I can’t believe another month has flown by and I’m sharing August’s reading list with you already! It only feels like five minutes since I published the last one.
My reading has been a little on the reserved side for the last few months. Given everything else I’ve had going on I think it’s completely understandable why. I’m still keeping busy with the house and work and all, but this month I want to make a push to clawing back towards this year’s reading goal if I can. As of writing this post I am 10 books behind schedule. Even if I can’t get back on target, I’d like to say I made an effort!
With that in mind, I’m going to try and read a few more, slightly shorter books than my usual this month. Two books are for upcoming blog tours and four more are on the list for my Beat the Backlist challenge. I wouldn’t say deliberately choosing something slightly lighter is cheating. If I dedicated a month to reading short stories out of nowhere, that would be a fair call. We’re still talking books that are mostly three-hundred-and-something pages at least, so they aren’t short to say the least. I just don’t fancy getting bogged down in five hundred page epics this month.
So, would you like to see what’s on August’s reading list?
This is Going to Hurt – Adam Kay
Welcome to the life of a junior doctor: 97-hour weeks, life and death decisions, a constant tsunami of bodily fluids, and the hospital parking meter earns more than you.
Scribbled in secret after endless days, sleepless nights and missed weekends, Adam Kay’s This is Going to Hurt provides a no-holds-barred account of his time on the NHS front line. Hilarious, horrifying and heartbreaking, this diary is everything you wanted to know – and more than a few things you didn’t – about life on and off the hospital ward.
This is actually a carryover from July, although it was a book I picked up pretty spontaneously. Long story short, I’ve just gone back to work and one of my colleagues read the book during lockdown. He says himself that he isn’t that much of a reader but he couldn’t put this one down… and I can see why! It’s brilliant! I read around 40% last month and have been reading more since the beginning of August. Realistically I am going to finish this very, very soon, but since I’ll have read most of it in August and I need to document it somewhere, it’s on this month’s reading list.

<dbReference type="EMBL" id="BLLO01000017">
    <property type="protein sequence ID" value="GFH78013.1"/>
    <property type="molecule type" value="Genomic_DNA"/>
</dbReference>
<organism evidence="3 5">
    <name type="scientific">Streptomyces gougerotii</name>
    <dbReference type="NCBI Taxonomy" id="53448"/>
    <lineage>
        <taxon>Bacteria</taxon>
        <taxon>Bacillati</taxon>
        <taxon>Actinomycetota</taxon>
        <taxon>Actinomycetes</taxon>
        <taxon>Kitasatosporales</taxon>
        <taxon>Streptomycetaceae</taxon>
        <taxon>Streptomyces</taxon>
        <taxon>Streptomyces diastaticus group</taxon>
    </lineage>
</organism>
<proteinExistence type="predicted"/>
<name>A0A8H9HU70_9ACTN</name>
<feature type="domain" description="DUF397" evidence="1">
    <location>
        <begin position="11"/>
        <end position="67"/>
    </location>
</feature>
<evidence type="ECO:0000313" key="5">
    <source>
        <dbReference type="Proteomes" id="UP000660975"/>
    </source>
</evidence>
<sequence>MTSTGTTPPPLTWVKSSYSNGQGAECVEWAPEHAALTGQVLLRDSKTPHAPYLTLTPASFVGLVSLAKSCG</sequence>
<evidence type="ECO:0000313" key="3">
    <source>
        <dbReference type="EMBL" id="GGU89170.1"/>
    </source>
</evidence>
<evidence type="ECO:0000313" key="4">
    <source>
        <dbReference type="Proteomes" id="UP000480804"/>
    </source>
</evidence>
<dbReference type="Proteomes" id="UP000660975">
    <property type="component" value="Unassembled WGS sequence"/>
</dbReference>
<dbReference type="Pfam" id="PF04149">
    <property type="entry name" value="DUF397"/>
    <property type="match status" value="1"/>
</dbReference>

Grubane – Karl Drinkwater
Major Grubane is commander of the Aurikaa, the most feared cruiser in the UFS arsenal.
His crew is handpicked and fiercely loyal. Together, they have never failed a mission, and their reputation precedes them.
But this time he’s been sent to a key planet that is caught up in political tensions at the centre of the freedom debate. What he thought was a simple diplomatic mission turns out to be the hardest choice of his career. His orders: eliminate one million inhabitants of the planet, and ensure their compliance.
Grubane has also rediscovered an ancient game called chess, and plays it against the ship AI as a form of mental training. But maybe it could be more than that as he finds himself asking questions. Can orders be reinterpreted? How many moves ahead is it possible for one man to plan? And how many players are involved in this game?
Lost Tales of Solace are short side-stories set in the Lost Solace universe.
I discovered this author when I read another short story, Helene, for a blog tour back in March this year. Since reviewing that book I have also received copies of the main Lost Solace series from the author to read in exchange for review. I haven’t gotten round to them yet, but I knew when I saw this second upcoming blog tour I wanted to read more based around the universe before I dive into the main series!